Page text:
Hey, just a wild thought. What if you made your holes the bolt shank size or very slightly over, tapped the bolts in (without damaging threads), and Loctite them? You should be able to make them stay in as long as the ironworkers know what they are dealing with. For that matter, a piece of duct tape at the time of installation could work. No AISC violations there.
Chet Guilford
Parent - - By jwright650 (*****) Date 02-25-2003 14:50
All good thoughts there, Chet. The duct tape idea may just work. After the connection has been made unwrap the threads and carefully place the washer and nut on. Snug Tight and Torque to proper tension.
John Wright
Parent - - By jwright650 (*****) Date 02-25-2003 15:02
Just for thought,
The 3/4"Dia. A325 TC bolts has a shoulder that measures .746", so a hole .750" would be a press fit(.004" oversize). If you used a 3/4" drill bit instead of 13/16" punch (like we normaly do), that might work with some locktite for security.
John Wright
Parent - - By billvanderhoof (****) Date 02-26-2003 04:50
Thats what I had in mind above. Unfortunately .746 is .004 smaller than .750. Still if that is larger than the major diameter of the threads (even if the same size the damage to the threads would be slight) you could drill to 47/64 (.734) and ream with an adjustable reamer. Or perhaps have a bit ground down to drill the correct size. Those lug bolts with the knurl under the heads don't fall out. When you need one out it usually takes a punch and a good lick with a fair sized hammer. Of course if it was hanging on a crane 200 feet over the ocean and you didn't have a spare then a stiff breeze would blow it out of the hole. Murphy's law.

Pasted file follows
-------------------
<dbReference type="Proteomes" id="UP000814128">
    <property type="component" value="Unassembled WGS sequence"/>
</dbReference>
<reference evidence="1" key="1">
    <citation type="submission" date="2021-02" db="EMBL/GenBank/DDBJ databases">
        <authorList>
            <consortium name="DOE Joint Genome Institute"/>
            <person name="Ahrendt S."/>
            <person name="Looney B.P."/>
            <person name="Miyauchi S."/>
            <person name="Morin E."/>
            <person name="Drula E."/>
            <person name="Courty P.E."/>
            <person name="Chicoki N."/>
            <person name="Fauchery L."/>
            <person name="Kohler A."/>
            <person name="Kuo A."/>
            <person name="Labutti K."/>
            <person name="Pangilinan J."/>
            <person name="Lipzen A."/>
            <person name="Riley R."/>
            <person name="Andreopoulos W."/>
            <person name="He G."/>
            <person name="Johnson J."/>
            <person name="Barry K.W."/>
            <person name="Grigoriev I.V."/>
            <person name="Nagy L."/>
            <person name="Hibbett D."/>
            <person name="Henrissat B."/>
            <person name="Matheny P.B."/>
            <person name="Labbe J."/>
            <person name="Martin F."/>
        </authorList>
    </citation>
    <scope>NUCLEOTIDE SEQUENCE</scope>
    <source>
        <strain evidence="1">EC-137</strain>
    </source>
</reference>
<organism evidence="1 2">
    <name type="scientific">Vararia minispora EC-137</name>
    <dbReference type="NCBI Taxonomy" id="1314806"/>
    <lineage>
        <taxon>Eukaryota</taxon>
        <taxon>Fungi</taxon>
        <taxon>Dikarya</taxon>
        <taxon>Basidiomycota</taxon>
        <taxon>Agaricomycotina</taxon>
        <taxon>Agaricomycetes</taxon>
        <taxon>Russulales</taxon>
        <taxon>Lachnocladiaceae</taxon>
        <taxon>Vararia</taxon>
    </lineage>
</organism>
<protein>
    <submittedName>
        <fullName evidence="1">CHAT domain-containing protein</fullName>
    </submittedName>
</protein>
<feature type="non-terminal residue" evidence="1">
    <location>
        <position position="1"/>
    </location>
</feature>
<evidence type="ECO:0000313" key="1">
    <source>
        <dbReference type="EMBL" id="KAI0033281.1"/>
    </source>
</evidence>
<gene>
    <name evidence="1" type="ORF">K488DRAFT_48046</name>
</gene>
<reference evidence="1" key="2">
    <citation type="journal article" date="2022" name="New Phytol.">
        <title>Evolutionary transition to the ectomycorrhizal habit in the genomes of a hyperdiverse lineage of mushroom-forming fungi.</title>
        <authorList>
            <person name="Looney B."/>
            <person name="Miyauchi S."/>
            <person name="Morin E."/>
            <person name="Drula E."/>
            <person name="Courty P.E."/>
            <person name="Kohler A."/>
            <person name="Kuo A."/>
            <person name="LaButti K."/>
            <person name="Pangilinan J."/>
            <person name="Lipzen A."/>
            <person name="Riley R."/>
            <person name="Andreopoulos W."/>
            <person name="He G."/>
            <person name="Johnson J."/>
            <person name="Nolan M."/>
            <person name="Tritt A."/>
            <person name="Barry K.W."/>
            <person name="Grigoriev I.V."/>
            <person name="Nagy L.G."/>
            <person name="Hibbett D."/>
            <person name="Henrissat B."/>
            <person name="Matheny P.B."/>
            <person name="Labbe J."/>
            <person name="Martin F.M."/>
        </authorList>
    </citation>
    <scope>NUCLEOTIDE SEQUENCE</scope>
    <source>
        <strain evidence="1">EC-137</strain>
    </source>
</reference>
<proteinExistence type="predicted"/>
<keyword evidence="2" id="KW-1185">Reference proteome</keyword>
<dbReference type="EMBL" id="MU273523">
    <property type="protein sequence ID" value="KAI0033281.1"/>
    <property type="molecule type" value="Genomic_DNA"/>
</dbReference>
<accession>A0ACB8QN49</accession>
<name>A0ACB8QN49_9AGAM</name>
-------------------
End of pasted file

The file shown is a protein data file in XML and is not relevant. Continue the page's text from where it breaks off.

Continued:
Come to think of it a truck lug bolt might be just the ticket, strong, available in the right size, knurled shank, even has government stamp (DOT). Unfortunately getting an engineer to sign off on it might be a problem.

Parent - - By jwright650 (*****) Date 02-26-2003 12:14
If the hole(.750") was any closer in size to the bolt shoulder(.746") you would have drive it in with dynamite. I think machinists call a .004" fit a "press fit", so maybe the locktite would help hold the bolts from being knocked out by the steel being erected.
John Wright
Parent - - By CHGuilford (****) Date 02-26-2003 14:18
Actually this is where I thought the duct tape could be used. After you install the bolts and Loctite 'em, and after painting if any, you could slap a piece over the head. It wouldn't be all that durable but it would provide some resistance to allow putting on the nut and washer, just in case the bolt got loose in shipping and handling. Naturally, tightening wouldn't be an issue with TC bolts as long as the nut is started on the threads.
Chet Guilford
Parent - By jwright650 (*****) Date 02-26-2003 21:37
Update from questions asked (AISC and Nucor Fasteners)

Here's what the AISC had to say....


Sorry for the delay in responding...I discussed your question with an ex-fabricator in the office, and I now have the following comments:
1. If possible, make the bolt accesible with access holes.
2. If possible, try using a bolt that is weldable (such as A307). This assumes that you don't have to pretension the bolts, as A307 can't be pretensioned.
3. There are U-shaped clips that are weldable that you could use to "clamp" the bolt head- and weld the clip.
4. If all else fails, you may have to weld the A325. This is not something that is recommended, as you may be damaging the heat-treatment of the bolt by welding to it.

Hope this helps.

Keith Mueller, Ph.D.

AISC Steel Solutions Center

And here is what Nucor Fasteners had to say....